Protip 1: If you travel with a lot of suitcases, it significantly reduces your bargaining power. I had a 28L backpack, and when I told the taxi drivers I’d rather walk than pay them $20, I meant it.

Eventually, one of the drivers broke from the pack, walked into the airport terminal, and agreed to my price of $15 ($10 is probably closer to the truth).

Protip 2: If you don’t want to get rip off massively (like 10x), do a search on Tripadvisor/Wikitravel or other travel forums before going to a place. You’re doing other travelers a disservice when you agree to ridiculous prices. I knew I was offering a more-than-fair price at $15 from research

My return trip was a lot cheaper, but no less eventful. Instead of taking an overpriced hotel taxi, I decided to flag a cab on the road. The official taxis in Livingstone are blue in color, and have red license plates. I was willing to pay up to $10 for the trip, but the first guy I got gave me a price of $8, which I agreed to immediately.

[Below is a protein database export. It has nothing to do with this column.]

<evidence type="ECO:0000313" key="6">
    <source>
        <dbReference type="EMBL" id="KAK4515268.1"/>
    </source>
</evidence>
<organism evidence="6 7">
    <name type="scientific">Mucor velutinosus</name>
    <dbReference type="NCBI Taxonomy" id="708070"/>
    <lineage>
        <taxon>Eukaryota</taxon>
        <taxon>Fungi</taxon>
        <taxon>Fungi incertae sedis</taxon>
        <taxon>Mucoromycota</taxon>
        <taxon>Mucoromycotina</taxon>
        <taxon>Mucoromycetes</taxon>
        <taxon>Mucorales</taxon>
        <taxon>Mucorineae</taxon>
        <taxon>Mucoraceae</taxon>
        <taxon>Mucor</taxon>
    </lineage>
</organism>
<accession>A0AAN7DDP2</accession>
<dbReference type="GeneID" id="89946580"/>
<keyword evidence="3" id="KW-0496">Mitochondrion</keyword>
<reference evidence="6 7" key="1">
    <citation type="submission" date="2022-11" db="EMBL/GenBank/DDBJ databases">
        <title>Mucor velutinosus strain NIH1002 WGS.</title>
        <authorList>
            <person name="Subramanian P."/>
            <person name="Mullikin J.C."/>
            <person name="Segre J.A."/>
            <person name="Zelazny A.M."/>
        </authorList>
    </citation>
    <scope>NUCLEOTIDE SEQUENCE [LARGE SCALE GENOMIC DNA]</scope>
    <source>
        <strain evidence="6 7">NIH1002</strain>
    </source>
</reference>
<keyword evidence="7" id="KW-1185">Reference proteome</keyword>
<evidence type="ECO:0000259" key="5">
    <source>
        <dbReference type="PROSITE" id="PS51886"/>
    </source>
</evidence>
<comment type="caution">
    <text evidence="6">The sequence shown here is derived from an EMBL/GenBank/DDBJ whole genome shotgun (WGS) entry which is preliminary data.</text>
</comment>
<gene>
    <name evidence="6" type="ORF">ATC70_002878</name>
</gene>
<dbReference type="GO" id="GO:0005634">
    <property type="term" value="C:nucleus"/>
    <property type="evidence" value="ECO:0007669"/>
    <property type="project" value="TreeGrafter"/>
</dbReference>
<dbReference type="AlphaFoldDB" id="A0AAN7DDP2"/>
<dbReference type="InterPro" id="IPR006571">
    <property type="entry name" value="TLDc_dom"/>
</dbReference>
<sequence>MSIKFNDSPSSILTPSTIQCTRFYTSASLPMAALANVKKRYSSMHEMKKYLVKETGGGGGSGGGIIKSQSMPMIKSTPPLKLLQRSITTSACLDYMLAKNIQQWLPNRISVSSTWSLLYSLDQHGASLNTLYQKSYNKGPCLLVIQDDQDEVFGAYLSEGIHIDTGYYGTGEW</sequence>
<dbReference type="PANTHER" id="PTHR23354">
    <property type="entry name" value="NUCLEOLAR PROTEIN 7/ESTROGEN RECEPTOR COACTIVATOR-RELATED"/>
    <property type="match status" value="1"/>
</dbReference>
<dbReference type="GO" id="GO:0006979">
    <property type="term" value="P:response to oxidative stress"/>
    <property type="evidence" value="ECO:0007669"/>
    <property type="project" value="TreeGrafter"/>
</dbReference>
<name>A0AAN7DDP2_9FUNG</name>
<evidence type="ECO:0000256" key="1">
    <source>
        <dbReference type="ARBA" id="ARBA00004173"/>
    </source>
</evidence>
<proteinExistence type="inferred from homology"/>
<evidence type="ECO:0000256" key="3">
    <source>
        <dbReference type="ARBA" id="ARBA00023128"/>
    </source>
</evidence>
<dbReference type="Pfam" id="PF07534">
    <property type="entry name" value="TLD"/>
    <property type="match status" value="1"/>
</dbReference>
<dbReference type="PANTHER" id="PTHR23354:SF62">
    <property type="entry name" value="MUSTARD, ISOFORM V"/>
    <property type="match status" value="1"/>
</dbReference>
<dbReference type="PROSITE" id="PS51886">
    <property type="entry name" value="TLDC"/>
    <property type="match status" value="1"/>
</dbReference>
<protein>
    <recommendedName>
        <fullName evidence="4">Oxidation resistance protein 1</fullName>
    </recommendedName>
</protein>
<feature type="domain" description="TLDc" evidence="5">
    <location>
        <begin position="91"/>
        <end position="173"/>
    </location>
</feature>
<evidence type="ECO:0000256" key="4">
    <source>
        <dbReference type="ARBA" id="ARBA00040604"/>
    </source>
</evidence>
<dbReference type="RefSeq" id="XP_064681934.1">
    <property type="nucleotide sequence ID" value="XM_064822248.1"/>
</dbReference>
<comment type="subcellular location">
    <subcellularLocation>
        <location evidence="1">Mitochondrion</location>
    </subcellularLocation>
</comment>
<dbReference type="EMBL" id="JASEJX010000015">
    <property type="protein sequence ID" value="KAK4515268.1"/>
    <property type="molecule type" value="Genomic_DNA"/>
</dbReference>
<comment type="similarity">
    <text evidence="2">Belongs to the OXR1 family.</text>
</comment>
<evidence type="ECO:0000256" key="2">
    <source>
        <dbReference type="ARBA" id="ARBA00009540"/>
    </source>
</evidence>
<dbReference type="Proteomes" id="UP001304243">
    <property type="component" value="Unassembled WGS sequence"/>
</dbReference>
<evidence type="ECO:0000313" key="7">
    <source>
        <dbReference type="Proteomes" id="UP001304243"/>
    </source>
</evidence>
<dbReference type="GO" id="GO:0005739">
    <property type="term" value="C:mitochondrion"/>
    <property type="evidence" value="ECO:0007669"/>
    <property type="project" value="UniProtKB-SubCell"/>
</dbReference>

The cab was in quite a condition. The handles were gone, the radio was gone. Basically, it just had all the bare essentials for the car to continue functioning.

Cab condition aside, that’s when the adventure began. I asked to be taken to the airport, which I assumed was simple enough. That’s where communication broke down. Apparently, instead of airport, he heard air force. So, we pulled into the Air Force Base.

I started flapping my arms, indicating I was trying to get on an airplane. And that’s when he pointed at this decorative plane outside the Air Force Base which looked like something the Wright Brothers would have flown, and he flapped his arms back at me. Yikes

I asked him to give me a few moments while I tried to search where we were in relation to the airport (I knew we weren’t far). Thankfully, at this moment, someone from the Air Base walked out, told the cab driver that he had gone to the wrong place, and pointed him in the right direction (it was 3 mins away by car)

Travel always gives me a new story.

Where Four Countries Converge: Visiting Botswana, Zambia, and Zimbabwe, 23 – 28 August 2018

Flower of Africa